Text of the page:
James Hollis, Ph.D., the noted psychologist, once said that we spend the first half of our lives accumulating accolades for our resumes. These same achievements, he opines, then become the biggest impediments to our making real and healthy changes in our lives. It’s as if we are at an existential crossroad: we look back –north for the sake of this analogy – and see what we have accomplished. We then look forward – south – and see an unknown and scary future as yet undefined. “The past is who I am”, we think. It offers us a sense of stability, a history and a comfortable life. Nothing bad in and of itself. Yet, we may be deeply unhappy and unhealthy. We may even be suffering from depression because of the stress involved in accumulating these accomplishments.
The prospect of real change is frightening. We worry: “What if I make these changes in my life and things don’t get better. Maybe they’ll even make my depression worse!” Yet, depression is a terrible liar; its voice drips with a corrosive inner directed sarcasm that seeks to undermine any meaningful recovery from it. It disempowers us from seeking a way out of its meaningless labyrinth. Its sole agenda is to keep perpetuating itself.
In some real sense, we must stand up to our depression. We must disassemble it piece by piece and try to understand what we are dealing with. We must know its ways and how it manifests in our daily lives. There are things that we do that propagate it; other things that let it wither on the vine.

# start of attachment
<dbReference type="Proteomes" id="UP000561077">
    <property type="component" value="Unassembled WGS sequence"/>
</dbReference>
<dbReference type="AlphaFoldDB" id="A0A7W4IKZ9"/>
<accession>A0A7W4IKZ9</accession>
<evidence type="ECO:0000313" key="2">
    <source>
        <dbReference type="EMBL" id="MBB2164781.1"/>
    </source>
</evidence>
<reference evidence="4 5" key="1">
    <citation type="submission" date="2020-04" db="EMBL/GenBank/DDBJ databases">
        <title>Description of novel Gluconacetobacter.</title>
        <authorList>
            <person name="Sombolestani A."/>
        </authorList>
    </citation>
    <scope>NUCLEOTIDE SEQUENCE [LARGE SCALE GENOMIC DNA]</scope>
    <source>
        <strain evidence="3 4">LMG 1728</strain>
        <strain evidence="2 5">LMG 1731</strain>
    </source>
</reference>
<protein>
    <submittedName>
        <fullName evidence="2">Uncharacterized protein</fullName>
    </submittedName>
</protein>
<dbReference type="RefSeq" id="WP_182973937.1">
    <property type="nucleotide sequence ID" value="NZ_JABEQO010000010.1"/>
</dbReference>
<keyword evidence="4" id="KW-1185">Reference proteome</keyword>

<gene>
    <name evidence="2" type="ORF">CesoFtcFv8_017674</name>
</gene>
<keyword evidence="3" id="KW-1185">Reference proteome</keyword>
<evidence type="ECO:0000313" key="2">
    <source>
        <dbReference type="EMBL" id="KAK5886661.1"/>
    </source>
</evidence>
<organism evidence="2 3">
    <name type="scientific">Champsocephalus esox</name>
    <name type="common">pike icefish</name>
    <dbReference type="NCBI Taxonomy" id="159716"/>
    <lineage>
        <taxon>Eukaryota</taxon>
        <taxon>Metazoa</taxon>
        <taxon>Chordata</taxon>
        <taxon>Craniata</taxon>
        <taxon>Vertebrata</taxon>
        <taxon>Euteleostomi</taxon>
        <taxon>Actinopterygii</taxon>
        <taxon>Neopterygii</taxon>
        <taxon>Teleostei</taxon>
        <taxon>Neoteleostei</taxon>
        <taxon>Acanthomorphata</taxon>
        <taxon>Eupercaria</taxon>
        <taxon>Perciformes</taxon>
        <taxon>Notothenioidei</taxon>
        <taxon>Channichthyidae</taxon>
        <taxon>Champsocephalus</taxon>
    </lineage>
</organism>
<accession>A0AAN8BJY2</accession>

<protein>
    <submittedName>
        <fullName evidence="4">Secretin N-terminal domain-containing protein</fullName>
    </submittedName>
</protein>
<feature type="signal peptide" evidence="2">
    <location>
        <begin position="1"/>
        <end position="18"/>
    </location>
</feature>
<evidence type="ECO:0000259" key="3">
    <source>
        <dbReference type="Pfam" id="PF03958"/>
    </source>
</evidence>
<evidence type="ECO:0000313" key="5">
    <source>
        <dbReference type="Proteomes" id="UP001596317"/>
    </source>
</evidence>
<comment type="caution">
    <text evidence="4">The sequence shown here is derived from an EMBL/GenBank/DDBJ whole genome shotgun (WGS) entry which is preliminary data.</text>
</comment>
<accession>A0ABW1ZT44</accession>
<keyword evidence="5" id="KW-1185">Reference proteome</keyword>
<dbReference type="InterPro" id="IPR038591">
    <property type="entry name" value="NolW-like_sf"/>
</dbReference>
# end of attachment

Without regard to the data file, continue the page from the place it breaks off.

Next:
I used to unwittingly feed my depression with my pensive nature. In some dreamy sense, I thought I had some dramatic and sad existential take on the human condition. Sort of like a modern day Tolstoy. The problem, as I see it now, is that this propensity was not constructive and helpful. It could, when fueled by the various conniptions of life, be overly dramatic.
As I’ve previously blogged, pessimistic or distorted thinking is a hallmark of depression. While I don’t think existential musings make one depressed, I do believe that when we take such thoughts too far or too seriously, we fuel depression.
I often think of depression as an iceberg. We envision these monoliths as permanent, imposing and unshakable. Yet, we know that they really aren’t. An increase in temperature (e.g. think global warming) causes chunks of ice to start falling away from the iceberg’s hefty girth. By standing up to depression, parts of it too begin to fall away.
We don’t have to take our depression on all at one time, but take it on we must. I like to think of it as a kind of vow we make to ourselves . Mahatma Gandhi once wrote: “A vow is fixed and unalterable determination to do a thing, when such a determination is related to something noble which can only uplift the person who makes the resolve.”
Standing up to our depression is ennobling and courageous. Rather than being a victim of depression – and there are sure to be times we feel that way – we can take a vow to stand up to it.
Please try to be one of the thousands of people who stand up to depression everyday. I have been privledged to know some of these everyday heroes and it always reaffirms my faith in humanity.